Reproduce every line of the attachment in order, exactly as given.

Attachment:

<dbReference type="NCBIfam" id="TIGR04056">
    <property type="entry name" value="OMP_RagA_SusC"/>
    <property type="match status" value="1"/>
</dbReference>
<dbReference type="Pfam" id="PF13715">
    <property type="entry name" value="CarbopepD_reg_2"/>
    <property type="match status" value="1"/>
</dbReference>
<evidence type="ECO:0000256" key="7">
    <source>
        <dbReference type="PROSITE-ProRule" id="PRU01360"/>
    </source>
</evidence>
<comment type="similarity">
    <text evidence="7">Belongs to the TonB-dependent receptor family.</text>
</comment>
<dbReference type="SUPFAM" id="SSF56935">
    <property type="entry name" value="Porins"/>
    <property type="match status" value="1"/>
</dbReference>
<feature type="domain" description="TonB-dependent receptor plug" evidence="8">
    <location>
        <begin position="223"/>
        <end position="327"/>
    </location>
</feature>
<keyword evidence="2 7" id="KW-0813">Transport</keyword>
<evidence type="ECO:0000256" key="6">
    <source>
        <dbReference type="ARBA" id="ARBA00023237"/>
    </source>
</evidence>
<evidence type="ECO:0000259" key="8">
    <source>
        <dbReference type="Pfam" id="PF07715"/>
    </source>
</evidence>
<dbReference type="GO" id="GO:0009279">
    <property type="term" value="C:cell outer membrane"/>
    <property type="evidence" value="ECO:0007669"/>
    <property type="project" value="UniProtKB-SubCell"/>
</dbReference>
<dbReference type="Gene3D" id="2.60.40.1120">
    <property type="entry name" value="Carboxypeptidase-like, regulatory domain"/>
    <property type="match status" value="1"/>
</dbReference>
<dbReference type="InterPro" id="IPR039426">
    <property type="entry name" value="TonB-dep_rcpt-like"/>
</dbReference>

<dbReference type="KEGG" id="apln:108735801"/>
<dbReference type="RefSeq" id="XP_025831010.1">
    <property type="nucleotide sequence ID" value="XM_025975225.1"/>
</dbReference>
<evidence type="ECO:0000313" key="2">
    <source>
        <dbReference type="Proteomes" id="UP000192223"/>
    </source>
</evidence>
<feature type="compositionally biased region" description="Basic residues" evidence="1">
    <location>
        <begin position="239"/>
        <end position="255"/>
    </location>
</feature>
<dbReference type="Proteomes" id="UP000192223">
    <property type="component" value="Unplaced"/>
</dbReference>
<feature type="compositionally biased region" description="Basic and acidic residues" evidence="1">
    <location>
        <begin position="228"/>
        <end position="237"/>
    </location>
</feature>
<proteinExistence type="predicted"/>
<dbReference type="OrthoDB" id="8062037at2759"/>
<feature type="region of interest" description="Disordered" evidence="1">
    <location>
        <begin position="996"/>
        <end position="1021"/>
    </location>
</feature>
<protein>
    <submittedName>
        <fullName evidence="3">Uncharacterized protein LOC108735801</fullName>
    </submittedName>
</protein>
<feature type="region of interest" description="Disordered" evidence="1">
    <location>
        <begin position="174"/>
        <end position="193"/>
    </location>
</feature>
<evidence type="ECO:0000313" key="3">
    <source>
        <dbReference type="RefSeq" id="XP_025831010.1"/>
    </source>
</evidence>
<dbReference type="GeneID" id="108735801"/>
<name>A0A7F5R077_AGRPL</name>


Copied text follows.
<dbReference type="NCBIfam" id="TIGR04056">
    <property type="entry name" value="OMP_RagA_SusC"/>
    <property type="match status" value="1"/>
</dbReference>
<dbReference type="Pfam" id="PF13715">
    <property type="entry name" value="CarbopepD_reg_2"/>
    <property type="match status" value="1"/>
</dbReference>
<evidence type="ECO:0000256" key="7">
    <source>
        <dbReference type="PROSITE-ProRule" id="PRU01360"/>
    </source>
</evidence>
<comment type="similarity">
    <text evidence="7">Belongs to the TonB-dependent receptor family.</text>
</comment>
<dbReference type="SUPFAM" id="SSF56935">
    <property type="entry name" value="Porins"/>
    <property type="match status" value="1"/>
</dbReference>
<feature type="domain" description="TonB-dependent receptor plug" evidence="8">
    <location>
        <begin position="223"/>
        <end position="327"/>
    </location>
</feature>
<keyword evidence="2 7" id="KW-0813">Transport</keyword>
<evidence type="ECO:0000256" key="6">
    <source>
        <dbReference type="ARBA" id="ARBA00023237"/>
    </source>
</evidence>
<evidence type="ECO:0000259" key="8">
    <source>
        <dbReference type="Pfam" id="PF07715"/>
    </source>
</evidence>
<dbReference type="GO" id="GO:0009279">
    <property type="term" value="C:cell outer membrane"/>
    <property type="evidence" value="ECO:0007669"/>
    <property type="project" value="UniProtKB-SubCell"/>
</dbReference>
<dbReference type="Gene3D" id="2.60.40.1120">
    <property type="entry name" value="Carboxypeptidase-like, regulatory domain"/>
    <property type="match status" value="1"/>
</dbReference>
<dbReference type="InterPro" id="IPR039426">
    <property type="entry name" value="TonB-dep_rcpt-like"/>
</dbReference>

<dbReference type="KEGG" id="apln:108735801"/>
<dbReference type="RefSeq" id="XP_025831010.1">
    <property type="nucleotide sequence ID" value="XM_025975225.1"/>
</dbReference>
<evidence type="ECO:0000313" key="2">
    <source>
        <dbReference type="Proteomes" id="UP000192223"/>
    </source>
</evidence>
<feature type="compositionally biased region" description="Basic residues" evidence="1">
    <location>
        <begin position="239"/>
        <end position="255"/>
    </location>
</feature>
<dbReference type="Proteomes" id="UP000192223">
    <property type="component" value="Unplaced"/>
</dbReference>
<feature type="compositionally biased region" description="Basic and acidic residues" evidence="1">
    <location>
        <begin position="228"/>
        <end position="237"/>
    </location>
</feature>
<proteinExistence type="predicted"/>
<dbReference type="OrthoDB" id="8062037at2759"/>
<feature type="region of interest" description="Disordered" evidence="1">
    <location>
        <begin position="996"/>
        <end position="1021"/>
    </location>
</feature>
<protein>
    <submittedName>
        <fullName evidence="3">Uncharacterized protein LOC108735801</fullName>
    </submittedName>
</protein>
<feature type="region of interest" description="Disordered" evidence="1">
    <location>
        <begin position="174"/>
        <end position="193"/>
    </location>
</feature>
<evidence type="ECO:0000313" key="3">
    <source>
        <dbReference type="RefSeq" id="XP_025831010.1"/>
    </source>
</evidence>
<dbReference type="GeneID" id="108735801"/>
<name>A0A7F5R077_AGRPL</name>